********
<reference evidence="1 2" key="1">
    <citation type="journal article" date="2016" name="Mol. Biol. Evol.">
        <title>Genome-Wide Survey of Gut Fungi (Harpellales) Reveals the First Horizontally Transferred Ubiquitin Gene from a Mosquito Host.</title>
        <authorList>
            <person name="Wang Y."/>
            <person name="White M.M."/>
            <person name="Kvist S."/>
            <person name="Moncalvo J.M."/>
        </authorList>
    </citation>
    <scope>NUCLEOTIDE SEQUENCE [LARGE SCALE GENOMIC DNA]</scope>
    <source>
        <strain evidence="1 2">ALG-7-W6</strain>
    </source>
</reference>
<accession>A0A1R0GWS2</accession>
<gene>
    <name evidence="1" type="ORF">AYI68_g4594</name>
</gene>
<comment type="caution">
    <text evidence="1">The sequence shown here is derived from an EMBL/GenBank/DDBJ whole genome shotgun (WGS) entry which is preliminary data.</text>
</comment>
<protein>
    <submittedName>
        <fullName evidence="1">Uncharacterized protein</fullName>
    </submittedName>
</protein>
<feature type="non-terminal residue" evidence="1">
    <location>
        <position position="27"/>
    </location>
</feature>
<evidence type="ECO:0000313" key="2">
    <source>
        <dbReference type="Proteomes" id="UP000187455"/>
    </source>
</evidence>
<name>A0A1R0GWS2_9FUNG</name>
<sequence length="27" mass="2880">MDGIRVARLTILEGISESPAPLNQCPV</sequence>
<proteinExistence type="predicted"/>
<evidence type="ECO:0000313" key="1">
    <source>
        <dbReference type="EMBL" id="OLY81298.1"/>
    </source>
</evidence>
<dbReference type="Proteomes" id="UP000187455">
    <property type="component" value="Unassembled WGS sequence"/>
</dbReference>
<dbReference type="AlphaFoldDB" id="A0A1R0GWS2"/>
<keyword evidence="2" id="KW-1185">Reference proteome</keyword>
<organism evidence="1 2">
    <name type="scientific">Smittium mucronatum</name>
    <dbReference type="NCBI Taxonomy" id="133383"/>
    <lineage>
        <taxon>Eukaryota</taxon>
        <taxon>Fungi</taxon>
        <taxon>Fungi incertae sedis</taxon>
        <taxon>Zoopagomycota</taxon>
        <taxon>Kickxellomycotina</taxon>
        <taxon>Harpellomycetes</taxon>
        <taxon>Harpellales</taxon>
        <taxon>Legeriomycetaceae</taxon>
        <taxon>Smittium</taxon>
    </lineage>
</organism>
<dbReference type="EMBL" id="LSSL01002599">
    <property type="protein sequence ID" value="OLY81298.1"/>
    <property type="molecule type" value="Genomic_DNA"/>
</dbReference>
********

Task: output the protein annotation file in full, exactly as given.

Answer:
<reference evidence="1 2" key="1">
    <citation type="journal article" date="2016" name="Mol. Biol. Evol.">
        <title>Genome-Wide Survey of Gut Fungi (Harpellales) Reveals the First Horizontally Transferred Ubiquitin Gene from a Mosquito Host.</title>
        <authorList>
            <person name="Wang Y."/>
            <person name="White M.M."/>
            <person name="Kvist S."/>
            <person name="Moncalvo J.M."/>
        </authorList>
    </citation>
    <scope>NUCLEOTIDE SEQUENCE [LARGE SCALE GENOMIC DNA]</scope>
    <source>
        <strain evidence="1 2">ALG-7-W6</strain>
    </source>
</reference>
<accession>A0A1R0GWS2</accession>
<gene>
    <name evidence="1" type="ORF">AYI68_g4594</name>
</gene>
<comment type="caution">
    <text evidence="1">The sequence shown here is derived from an EMBL/GenBank/DDBJ whole genome shotgun (WGS) entry which is preliminary data.</text>
</comment>
<protein>
    <submittedName>
        <fullName evidence="1">Uncharacterized protein</fullName>
    </submittedName>
</protein>
<feature type="non-terminal residue" evidence="1">
    <location>
        <position position="27"/>
    </location>
</feature>
<evidence type="ECO:0000313" key="2">
    <source>
        <dbReference type="Proteomes" id="UP000187455"/>
    </source>
</evidence>
<name>A0A1R0GWS2_9FUNG</name>
<sequence length="27" mass="2880">MDGIRVARLTILEGISESPAPLNQCPV</sequence>
<proteinExistence type="predicted"/>
<evidence type="ECO:0000313" key="1">
    <source>
        <dbReference type="EMBL" id="OLY81298.1"/>
    </source>
</evidence>
<dbReference type="Proteomes" id="UP000187455">
    <property type="component" value="Unassembled WGS sequence"/>
</dbReference>
<dbReference type="AlphaFoldDB" id="A0A1R0GWS2"/>
<keyword evidence="2" id="KW-1185">Reference proteome</keyword>
<organism evidence="1 2">
    <name type="scientific">Smittium mucronatum</name>
    <dbReference type="NCBI Taxonomy" id="133383"/>
    <lineage>
        <taxon>Eukaryota</taxon>
        <taxon>Fungi</taxon>
        <taxon>Fungi incertae sedis</taxon>
        <taxon>Zoopagomycota</taxon>
        <taxon>Kickxellomycotina</taxon>
        <taxon>Harpellomycetes</taxon>
        <taxon>Harpellales</taxon>
        <taxon>Legeriomycetaceae</taxon>
        <taxon>Smittium</taxon>
    </lineage>
</organism>
<dbReference type="EMBL" id="LSSL01002599">
    <property type="protein sequence ID" value="OLY81298.1"/>
    <property type="molecule type" value="Genomic_DNA"/>
</dbReference>